How to store vegetable and flower seeds

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Posted on: 02 December 2014 by Robin Anderson

If you are a newbie gardener, then you are probably facing the problem of what to do with the excessive vegetable or flower seeds for the first time. Regarding the fact that most of them may last for about three years without having their germination considerably decreased, you can store them and use them the next planting season. In order to do that properly, you need to follow some basic principles.

The Internet is full of information, but most of it is not particularly systematic, not to mention how complicated it might sound to an amateur gardener. This is why the purpose of this article is to provide you with some quick and simple but quite effective ways to store your seeds and ensure their germination for the next few years.

First and foremost, it does not depend where you will place your seeds as far as it is somewhere dry, cool, and shady. Mind you, access to warm and humid air might cause them irrevocable damage. You can keep your seeds and seed packets in plastic zipper bags as well as plastic or glass jars with perfectly fitting lids. Thus, they will be properly insulated from air. Once, you have placed them in such containers, it is highly recommended to store them in the fridge. However, make sure not to position them somewhere in a near proximity to the freezer section, if there is any. When the time for planting comes, you need to remove the seed containers from the refrigerator and wait until they acquire room temperature before you unlid them. Otherwise, the warm air might condense them and this will considerably decrease their qualities or even spoil them completely.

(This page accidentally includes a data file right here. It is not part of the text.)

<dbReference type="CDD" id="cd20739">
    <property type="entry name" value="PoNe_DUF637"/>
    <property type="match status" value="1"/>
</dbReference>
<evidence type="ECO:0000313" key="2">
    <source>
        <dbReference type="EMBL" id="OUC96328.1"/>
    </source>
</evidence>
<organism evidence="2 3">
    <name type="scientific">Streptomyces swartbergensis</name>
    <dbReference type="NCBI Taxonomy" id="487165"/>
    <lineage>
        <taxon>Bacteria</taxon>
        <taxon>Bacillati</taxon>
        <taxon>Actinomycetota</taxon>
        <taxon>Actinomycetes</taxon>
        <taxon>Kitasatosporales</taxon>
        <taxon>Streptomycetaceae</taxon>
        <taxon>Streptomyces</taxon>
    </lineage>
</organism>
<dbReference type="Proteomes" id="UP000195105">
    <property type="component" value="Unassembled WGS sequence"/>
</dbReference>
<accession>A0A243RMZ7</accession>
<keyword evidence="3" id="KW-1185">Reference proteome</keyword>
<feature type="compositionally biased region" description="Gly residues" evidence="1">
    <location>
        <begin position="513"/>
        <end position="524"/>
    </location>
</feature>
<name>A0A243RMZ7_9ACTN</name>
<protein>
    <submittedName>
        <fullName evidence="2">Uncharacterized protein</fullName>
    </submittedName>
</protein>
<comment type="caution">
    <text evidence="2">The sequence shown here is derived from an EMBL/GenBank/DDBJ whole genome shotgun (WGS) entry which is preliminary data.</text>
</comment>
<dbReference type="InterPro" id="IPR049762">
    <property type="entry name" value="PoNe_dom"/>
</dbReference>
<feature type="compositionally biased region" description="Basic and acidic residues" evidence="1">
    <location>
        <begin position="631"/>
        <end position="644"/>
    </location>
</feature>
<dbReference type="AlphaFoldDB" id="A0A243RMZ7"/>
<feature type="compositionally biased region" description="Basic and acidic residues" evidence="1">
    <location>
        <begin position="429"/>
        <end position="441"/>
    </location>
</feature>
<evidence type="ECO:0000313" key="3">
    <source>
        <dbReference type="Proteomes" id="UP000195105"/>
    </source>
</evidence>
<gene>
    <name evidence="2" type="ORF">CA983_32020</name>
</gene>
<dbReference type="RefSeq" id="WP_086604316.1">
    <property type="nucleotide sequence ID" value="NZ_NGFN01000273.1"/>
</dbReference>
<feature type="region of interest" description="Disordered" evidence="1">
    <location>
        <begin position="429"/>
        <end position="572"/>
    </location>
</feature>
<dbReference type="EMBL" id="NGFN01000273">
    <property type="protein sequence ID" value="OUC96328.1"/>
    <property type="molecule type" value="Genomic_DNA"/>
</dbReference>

If you do not have extra space in your refrigerator, you might want to try some of the tips below, in order to successfully store your seeds for the following seasons. In the first place, you can wrap two full tablespoons of dried milk in several layers of paper handkerchief and place the tiny bundle in the seed container. Silica gel is another excellent option. You only need to keep in mind that you have to put a new packet of it every six months.

Proper labelling is another thing that assists gardeners. It is a good idea to keep the current year's seeds in one place. Write their names as well as the exact date when they have been packed. Thus, when the planting season nears, you will be able to easily tell apart the seeds that are good to use from those that are beyond their productive period and, thus, ensure a productive year.

If you want to save seeds from your own garden, you need to make sure that they are completely dry before you put them in a container. For the purpose, you need to place them on a piece of old newspaper and keep them there for a week or so.

Finally, you need to know that providing your seeds with hygienic environment is essential, this is why you should make sure to store them only in perfectly clean containers. Otherwise, you risk to destroy them. If, however, you offer them the proper conditions, you might prolong their germination period up to three and why not even five or ten years for certain types of flowers and vegetables. And one last thing, remember, that no matter how well-organised and thorough you are in storing your seeds, not all of them will germinate the next season. There are just certain plants that have low germinating rates and you will learn that while gathering more experience. 

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